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    The present paper deals with the technique for the electrol ytic isolation of carbide from steel, without decomposition and contamination, by using the Koch -Sundermann method and others.
    The results obtained are as follows.
    (1) In order to dissolve all the matrix metal, the surface electric potential of steel mussetbtl oe wer than the hydrogen potential.
    (2) In the case of dissolving in a partly passive state of steel surface, it is not desired to isolate the carbide at a too low current density. On the other hand if steel is dissolved in an active state, it need to isolate at a current density as low as possible.
    (3) The residues isolated electrolytically must be dried and weighed under the cona dithioignhvs aocf uum and a high temperature.
    (4) Copper or its compounds are contaminated in the residues isolated electrolytically from the low-alloy steel containing copper. (Cu content is 022%). When this copper included is separated from the residues by using KCN solution, part of carbide also tends to be decomposed.
    It is found that using the ammonium solution, this copper can be separated from the residue isolated eleotrolytically in 5% Na-citrate+1.2% KBr solution.
  • On the Equilibrium Relations between Iron and Exothermic Atmospheres Converted from Propane

    pp. 1569-1574

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    Carburizing or oxidizing equilibrium relations between solid iron and exothermic atmospteres of CO-0O2-H2-H2O system which were converted from a mixture of propane and air by partial burning through a catalyzer chamber were studied by thermodynamic calculations and chemical analysis. The results obtained were summarized as follows.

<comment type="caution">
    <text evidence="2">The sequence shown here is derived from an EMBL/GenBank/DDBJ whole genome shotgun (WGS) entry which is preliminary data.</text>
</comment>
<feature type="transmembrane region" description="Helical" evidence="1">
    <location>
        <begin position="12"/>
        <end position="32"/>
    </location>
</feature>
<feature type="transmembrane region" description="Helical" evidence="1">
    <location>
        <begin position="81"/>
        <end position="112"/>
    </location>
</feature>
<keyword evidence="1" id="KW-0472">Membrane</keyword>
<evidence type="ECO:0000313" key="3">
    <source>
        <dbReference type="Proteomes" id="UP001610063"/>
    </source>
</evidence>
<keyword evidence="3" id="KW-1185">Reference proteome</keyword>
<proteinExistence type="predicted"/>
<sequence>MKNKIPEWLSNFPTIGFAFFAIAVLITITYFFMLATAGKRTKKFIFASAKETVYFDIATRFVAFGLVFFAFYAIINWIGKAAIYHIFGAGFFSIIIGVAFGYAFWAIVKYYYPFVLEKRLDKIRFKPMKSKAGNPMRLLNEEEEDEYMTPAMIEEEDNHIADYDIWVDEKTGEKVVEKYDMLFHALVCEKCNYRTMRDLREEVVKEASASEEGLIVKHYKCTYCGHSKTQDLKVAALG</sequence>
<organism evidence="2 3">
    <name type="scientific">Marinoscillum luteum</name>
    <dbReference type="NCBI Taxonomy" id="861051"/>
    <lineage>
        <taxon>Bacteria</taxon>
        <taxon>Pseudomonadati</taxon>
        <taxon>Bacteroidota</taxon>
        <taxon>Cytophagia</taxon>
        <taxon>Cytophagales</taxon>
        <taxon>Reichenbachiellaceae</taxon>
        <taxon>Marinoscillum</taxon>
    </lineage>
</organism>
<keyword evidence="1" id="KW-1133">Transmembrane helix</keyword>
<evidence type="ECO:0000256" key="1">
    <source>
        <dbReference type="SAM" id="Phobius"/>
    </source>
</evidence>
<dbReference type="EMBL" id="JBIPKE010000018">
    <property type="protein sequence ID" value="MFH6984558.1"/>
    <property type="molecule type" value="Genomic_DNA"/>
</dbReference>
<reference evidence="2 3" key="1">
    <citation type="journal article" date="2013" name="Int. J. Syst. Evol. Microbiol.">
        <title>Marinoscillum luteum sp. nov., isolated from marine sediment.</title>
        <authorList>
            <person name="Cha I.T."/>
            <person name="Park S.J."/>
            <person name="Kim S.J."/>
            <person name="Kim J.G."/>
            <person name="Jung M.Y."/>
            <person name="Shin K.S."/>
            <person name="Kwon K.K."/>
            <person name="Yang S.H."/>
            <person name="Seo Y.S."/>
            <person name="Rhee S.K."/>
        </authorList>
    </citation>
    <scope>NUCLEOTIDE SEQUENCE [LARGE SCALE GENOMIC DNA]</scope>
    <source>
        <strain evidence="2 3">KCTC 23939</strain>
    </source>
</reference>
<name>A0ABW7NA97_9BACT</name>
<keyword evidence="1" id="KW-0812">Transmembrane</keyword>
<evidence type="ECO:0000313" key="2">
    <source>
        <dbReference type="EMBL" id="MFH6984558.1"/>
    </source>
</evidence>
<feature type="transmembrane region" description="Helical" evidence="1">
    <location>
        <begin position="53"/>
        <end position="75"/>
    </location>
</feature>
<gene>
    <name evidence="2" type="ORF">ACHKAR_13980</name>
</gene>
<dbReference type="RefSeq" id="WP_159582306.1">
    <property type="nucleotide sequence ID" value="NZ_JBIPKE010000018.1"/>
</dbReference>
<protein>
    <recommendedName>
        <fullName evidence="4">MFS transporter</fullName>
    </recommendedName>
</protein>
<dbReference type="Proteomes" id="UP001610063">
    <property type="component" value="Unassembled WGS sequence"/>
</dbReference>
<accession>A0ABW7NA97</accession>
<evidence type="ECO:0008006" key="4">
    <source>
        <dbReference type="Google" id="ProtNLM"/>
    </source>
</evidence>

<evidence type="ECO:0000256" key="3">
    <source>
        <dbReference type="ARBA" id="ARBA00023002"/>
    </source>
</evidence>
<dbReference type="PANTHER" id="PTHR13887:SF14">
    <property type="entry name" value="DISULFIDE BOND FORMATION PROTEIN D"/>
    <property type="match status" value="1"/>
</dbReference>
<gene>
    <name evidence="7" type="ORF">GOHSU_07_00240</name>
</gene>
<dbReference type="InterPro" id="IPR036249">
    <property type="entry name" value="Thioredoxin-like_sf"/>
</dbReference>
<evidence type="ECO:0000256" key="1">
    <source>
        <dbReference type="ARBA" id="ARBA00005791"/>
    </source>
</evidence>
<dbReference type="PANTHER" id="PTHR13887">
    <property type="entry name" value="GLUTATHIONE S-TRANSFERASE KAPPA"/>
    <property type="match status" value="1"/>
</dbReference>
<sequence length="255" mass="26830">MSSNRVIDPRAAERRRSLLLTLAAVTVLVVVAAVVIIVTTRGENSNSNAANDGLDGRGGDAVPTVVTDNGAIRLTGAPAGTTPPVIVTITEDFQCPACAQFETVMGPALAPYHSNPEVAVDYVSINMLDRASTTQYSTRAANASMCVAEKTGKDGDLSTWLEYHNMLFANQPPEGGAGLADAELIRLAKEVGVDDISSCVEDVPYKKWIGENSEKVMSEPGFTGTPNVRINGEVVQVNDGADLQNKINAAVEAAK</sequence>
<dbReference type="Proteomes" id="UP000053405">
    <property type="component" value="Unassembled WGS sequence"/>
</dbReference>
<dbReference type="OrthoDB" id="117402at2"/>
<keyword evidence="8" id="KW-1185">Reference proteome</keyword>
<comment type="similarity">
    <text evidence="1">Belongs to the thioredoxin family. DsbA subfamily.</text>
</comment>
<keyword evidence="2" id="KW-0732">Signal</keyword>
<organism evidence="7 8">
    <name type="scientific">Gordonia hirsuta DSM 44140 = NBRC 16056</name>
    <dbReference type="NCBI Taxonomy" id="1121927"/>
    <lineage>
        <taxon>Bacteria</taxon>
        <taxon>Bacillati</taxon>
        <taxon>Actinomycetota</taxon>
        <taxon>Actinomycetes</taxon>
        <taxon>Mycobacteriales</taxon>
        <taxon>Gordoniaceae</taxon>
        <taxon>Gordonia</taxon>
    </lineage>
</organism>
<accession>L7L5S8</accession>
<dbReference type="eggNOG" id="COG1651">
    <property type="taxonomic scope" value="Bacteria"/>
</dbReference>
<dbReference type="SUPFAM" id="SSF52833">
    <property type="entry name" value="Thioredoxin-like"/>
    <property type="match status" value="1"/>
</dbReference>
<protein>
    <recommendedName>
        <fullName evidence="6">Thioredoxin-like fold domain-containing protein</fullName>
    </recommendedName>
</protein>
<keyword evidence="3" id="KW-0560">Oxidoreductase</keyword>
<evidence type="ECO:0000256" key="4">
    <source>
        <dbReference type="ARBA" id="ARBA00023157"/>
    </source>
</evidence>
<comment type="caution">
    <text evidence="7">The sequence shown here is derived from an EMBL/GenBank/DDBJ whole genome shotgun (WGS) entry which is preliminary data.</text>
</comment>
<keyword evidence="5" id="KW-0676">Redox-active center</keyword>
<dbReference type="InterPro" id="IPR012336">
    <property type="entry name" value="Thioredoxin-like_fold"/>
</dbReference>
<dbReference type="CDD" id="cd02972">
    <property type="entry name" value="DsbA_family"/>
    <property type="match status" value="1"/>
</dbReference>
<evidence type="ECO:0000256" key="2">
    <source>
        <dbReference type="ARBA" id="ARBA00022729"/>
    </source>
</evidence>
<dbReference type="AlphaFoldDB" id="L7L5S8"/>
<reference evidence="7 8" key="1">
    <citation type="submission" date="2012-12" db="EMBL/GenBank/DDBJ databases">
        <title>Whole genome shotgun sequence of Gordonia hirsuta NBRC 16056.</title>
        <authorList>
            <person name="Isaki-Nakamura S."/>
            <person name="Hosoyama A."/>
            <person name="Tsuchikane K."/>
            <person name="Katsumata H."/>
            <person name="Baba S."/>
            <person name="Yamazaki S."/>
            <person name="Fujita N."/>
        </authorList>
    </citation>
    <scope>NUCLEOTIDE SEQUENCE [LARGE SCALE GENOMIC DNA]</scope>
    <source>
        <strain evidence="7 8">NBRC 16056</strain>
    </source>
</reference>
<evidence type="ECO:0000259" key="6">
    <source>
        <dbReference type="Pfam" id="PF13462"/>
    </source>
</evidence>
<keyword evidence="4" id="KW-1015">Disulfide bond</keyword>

In the converted atmospheres, CO2 and H2O contents were increased and CO and H2 contents were decreased by raising the mixing ratio of air to propane at a constant temperalure. After heated with iron, CO and H2O contents in an atmosphere converted at constant air ratio were increased and CO2 and H2 contents were decreased by raising heating temperature so as to approach the equilibrium condition of water-gas reaction. The calculated values of CO/CO2 ratio in the exothermic atmospheres in equilibrium with iron were approximately in good agreement with the experimental values obtained from analysis of effluent gas from the heating furnace.
    The carbon potential of the single phase, either ferrite or austenite, in exothermic atmospheres was decreased by raising the ratio of air to propane and by increasing temperature at a constant air ratio. In general, the carbon potential of iron in exothermic atmospheres was very low.
    It was found that oxidation of iron in exothermic atmospheres converted at an air ratio higher than 16-17 (when cooled at 18° after converted at 1000°) was nearly independent of heating temperature in the range between 800°C and 1000°C.
  • Effects of Aluminum Nitride on the High-Temperature Ductility and on the Welding Crack of Low-Carbon Steel

    pp. 1575-1581